How to Build an App: Ideation to Installation

Below are steps I and many others have taken in developing mobile/web apps. From Ideation to installation. The process I talk about is from the app Giggin I created, a music gaming app that allowed users to share music in the form of a quiz. Think Snapchat for music and gaming lovers. Giggin would gain thousands of downloads in over 25 countries in a 2 year time frame.

Often people say they are waiting for the right idea to build something, but in fact people already have the ideas they need and simply need to act upon them. Execution is key. Act on the ideas you already have instead of waiting for the perfect ideas and the perfect time. Once you have thought out your idea, the nuts and bolts of it will form as you begin to build. From ideation, you then form a team to work on the areas you cannot. For instance for my app Giggin, I needed developers and designers. While I would undertake some of the development and design, its best to have people focus on specific areas of the app while you can oversee and orchestrate.

Richard Branson says entrepreneurship is simply having ideas and having the resources to make them happen. It can be hard to utilize one’s resources because we often don’t know where to look. I started with my university and friends, talking with professors in the Computer Science department asking them to refer me to top-notch developers. While they gave me a few names, most were uninterested or unable to build what I was asking. So from there I sent out an email to the department of Computer Science, which would reach everyone at the university studying CS. No luck from that experiment either. I then posted a portion of my idea to blogs, outsourcing sites, craigslist etc., to see who was interested and could do the work. After interviewing with a number of companies and individual developers both inside and outside the US, I found a company called Infobeans out of India. The price of outsourcing work overseas versus companies inside the US is cut by more than half the price of what it would be in the US. While communication would be tougher, due to India being ahead by 12 and half hours as well as a language barrier, I figured I could work with it. I was still studying in Colorado and had an internship in PE in NYC that summer, though the time difference allowed me to wake up early before work and school for 1-2 hour video conferences every day going over the development and implementing my design. The 5-6 month process would pay off in the end.

While I sketched out and built most of the front-end design for Giggin, I also used 99designs to digitize some of my sketches for the interface and logos. 99designs is a design website that takes your ideas and shoots them out to hundreds of designers around the world. Designers then submit their work, then giving you access to the designers to talk with designers to tweek them. At the end of a 30 day period, you pick the designs you like most from work submitted by dozens of designers. In addition to the development and design work, I had to partner with Apple to utilize their music service within my app, a strenuous dialogue that took months for them to finally approve.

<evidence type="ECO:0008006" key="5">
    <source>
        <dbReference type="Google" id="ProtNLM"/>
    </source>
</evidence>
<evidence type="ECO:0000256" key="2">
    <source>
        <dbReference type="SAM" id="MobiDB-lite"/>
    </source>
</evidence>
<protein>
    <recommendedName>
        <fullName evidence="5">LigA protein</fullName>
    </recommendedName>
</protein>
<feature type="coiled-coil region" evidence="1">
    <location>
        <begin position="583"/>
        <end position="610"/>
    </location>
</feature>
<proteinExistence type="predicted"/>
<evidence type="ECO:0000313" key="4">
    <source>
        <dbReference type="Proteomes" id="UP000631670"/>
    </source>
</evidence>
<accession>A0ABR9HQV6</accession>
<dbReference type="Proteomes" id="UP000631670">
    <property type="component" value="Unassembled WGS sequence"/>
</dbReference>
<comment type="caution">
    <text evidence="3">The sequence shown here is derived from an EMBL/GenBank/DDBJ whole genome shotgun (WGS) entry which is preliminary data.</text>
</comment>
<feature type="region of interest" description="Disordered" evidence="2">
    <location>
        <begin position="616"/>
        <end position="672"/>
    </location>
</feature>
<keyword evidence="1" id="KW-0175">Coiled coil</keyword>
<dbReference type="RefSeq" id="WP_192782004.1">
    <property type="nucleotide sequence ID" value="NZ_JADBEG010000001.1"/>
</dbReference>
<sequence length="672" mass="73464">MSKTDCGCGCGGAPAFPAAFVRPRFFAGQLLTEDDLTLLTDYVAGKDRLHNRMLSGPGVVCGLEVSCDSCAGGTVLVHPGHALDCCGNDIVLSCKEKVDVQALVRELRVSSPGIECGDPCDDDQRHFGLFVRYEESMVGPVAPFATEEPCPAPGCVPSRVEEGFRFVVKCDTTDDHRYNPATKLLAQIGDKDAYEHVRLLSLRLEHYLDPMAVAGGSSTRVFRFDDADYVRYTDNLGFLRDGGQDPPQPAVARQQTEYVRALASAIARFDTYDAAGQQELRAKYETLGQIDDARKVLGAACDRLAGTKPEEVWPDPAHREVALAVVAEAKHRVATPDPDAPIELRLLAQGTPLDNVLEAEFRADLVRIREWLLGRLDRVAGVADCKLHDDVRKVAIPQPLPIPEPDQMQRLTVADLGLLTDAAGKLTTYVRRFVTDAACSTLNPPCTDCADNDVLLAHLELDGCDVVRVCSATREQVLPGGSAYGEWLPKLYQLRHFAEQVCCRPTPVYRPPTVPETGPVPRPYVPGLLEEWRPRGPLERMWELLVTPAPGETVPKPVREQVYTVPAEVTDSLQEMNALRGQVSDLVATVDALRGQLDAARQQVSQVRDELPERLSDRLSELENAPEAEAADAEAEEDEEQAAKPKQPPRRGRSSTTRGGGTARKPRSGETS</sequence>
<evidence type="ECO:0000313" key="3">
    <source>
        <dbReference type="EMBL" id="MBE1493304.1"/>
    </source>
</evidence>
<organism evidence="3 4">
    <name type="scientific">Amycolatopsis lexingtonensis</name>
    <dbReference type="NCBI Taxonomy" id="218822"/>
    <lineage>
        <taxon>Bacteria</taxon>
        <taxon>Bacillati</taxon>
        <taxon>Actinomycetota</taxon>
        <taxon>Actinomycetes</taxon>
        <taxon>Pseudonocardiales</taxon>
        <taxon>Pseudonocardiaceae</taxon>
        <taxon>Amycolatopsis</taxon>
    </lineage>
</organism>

Throughout the dialogues between designers and my developers, I was as well building a marketing plan. I worked with friends, my university, as well as other university newspaper to advertise my app, share the app with their friends and groups on social media. In addition I printed off numerous sheets at my university library and cut the sheets into small business cards with the logo and idea of the app on them. I placed these small like business cards all over my university. This was pre-launch though. The app would go live while I was traveling abroad and I continued to share these business cards in public areas. I would not use any paid advertisements or marketing plans.

The development and designs were all finished, and all that was left was beta-testing and Apple’s approval period. I would beta-test the app with a number of close friends, tweeking a few things, and then after 5 days of Apple reviewing the code and product, the app went live. Though this is when the real work began, as getting users to actually use and like the app is incredibly difficult and often very much out of your control. While the app was a success to me in that I created a product purely from imagination and made it tangible, it certainly did not blow up as app developers often hope. While I would market the app and work on updates over the next 2 years, it slowly died off. The process of building Giggin taught me numerous lessons and gave me insights into the process of creating apps and a business.

Please comment below if you are interested in creating mobile or web apps and have any questions.

How AI Will Shape Our World

While Artificial Intelligence will clearly have a bigger impact than most of us know, I would like to highlight a few areas that I find most interesting. We often hear how AI sounds more like science fiction, though it is very much already here. AI has already replaced  a number of jobs that were once human jobs and will continue to replace more. Soon automation will allow for self driving cars and algorithms will watch the media and write news articles. Taking a look at Tesla’s car factory shows how machines build cars from start to finish from the inside out.